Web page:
posted by Wordshore at 1:21 PM - 35 comments
Bárðarbunga, an Icelandic volcano named after a Norse viking
, is maybe going to erupt soon. Webcams are standing by
posted by slater at 11:23 AM - 93 comments
The Oral History of CSNY's Infamous 'Doom Tour'
posted by josher71 at 11:03 AM - 35 comments
, two fish are playing Street Fighter II. It's unexpectedly entertaining.
posted by Bulgaroktonos at 10:12 AM - 57 comments
In the wake of the great miracle fruit
craze of the late 00's, Francis Lam tested two more obscure taste distorters: adenosine 5′-monophosphate
, which blocks the sensation of bitter flavors, and Gymnema sylvestre
, a South Asian herb
that does the same for sweetness.
posted by Iridic at 10:04 AM - 32 comments
This fall, the South Dakota Historical Society Press
will publish Pioneer Girl: The Annotated Autobiography of Laura Ingalls Wilder
full of "not-safe-for-children tales includ[ing] stark scenes of domestic abuse, love triangles gone awry and a man who lit himself on fire while drunk off whiskey" (or, more academically put, "full of the everyday sorts of things that we don't care to think about when we think about history"). They've been blogging the process of research, annotation, and publication at The Pioneer Girl Project
, as well as stories about crabs
, a new letter from Pa
, really useful books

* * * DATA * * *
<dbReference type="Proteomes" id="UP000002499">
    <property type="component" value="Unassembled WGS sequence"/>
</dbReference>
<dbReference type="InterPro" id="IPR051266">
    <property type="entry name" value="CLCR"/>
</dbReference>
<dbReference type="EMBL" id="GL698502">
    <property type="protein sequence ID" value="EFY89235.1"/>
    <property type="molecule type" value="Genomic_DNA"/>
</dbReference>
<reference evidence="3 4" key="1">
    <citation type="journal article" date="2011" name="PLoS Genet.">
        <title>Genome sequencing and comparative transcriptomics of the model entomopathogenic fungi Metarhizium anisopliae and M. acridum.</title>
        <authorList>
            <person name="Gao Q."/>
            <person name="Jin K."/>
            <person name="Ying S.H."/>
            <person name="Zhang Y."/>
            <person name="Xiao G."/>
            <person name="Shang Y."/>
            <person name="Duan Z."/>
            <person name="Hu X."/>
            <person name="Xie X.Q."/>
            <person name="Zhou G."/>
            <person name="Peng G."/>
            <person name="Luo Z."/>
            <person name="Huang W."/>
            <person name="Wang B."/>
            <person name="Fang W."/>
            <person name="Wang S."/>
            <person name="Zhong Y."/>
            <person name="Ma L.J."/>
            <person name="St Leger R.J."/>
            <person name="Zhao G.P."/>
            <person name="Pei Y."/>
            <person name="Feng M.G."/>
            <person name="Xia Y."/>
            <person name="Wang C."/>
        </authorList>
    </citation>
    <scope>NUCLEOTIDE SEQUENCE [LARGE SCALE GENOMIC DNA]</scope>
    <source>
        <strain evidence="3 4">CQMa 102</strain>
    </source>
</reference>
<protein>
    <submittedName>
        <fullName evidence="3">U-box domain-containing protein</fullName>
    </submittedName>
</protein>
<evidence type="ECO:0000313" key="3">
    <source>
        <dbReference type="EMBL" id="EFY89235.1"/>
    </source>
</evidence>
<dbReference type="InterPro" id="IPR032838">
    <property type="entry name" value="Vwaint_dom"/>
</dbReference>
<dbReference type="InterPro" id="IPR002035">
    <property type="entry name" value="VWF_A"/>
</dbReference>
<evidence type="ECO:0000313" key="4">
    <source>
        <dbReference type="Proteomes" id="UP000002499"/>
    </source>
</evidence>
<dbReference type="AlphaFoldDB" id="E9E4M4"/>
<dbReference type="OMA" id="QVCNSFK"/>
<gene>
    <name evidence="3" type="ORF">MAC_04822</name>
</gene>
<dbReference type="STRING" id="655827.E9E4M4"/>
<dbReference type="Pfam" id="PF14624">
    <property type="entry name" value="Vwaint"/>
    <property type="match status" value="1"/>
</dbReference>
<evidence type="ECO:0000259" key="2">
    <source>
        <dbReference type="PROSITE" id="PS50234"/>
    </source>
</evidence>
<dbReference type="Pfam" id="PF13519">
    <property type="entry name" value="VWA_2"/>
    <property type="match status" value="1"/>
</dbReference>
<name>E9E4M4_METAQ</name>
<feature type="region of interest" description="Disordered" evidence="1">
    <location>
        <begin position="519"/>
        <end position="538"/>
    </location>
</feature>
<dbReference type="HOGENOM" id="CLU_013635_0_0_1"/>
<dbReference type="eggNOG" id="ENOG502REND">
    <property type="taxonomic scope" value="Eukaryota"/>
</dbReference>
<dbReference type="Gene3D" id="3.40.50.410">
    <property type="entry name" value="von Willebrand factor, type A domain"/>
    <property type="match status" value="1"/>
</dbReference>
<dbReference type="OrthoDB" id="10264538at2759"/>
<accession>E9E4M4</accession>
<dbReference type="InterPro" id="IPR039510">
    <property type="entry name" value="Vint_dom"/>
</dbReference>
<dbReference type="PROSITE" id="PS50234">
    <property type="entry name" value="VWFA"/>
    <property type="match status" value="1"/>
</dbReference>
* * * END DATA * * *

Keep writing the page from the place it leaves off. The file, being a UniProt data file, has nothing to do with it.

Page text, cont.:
, as well as photos
and a series of interviews
with the researchers involved via
posted by ChuraChura at 8:52 AM - 29 comments
Pianist Jon Cleary is not a native New Orleanian (he hails from Cranbrook in Kent, England) but when it comes to the history and practice of New Orleans music, and piano music in particular, hell, you'd think he'd grown up on Basin Street or maybe next door to Tipitina's. You'll see what I mean when you watch this little clip, Jon Cleary - History of New Orleans Piano
, and hear this masterful player roll through an exhaustive (and very entertaining) demonstration of the musical styles that the city is renowned and revered for.
posted by flapjax at midnite at 5:14 AM - 6 comments
, one of the most prominent founders of modern yoga practice, has passed away.
His 1965 book Light on Yoga
) sold millions of copies and began the growth of yoga into its current popularity. Namaste, Guruji. [more inside]
posted by dnash at 5:11 AM - 19 comments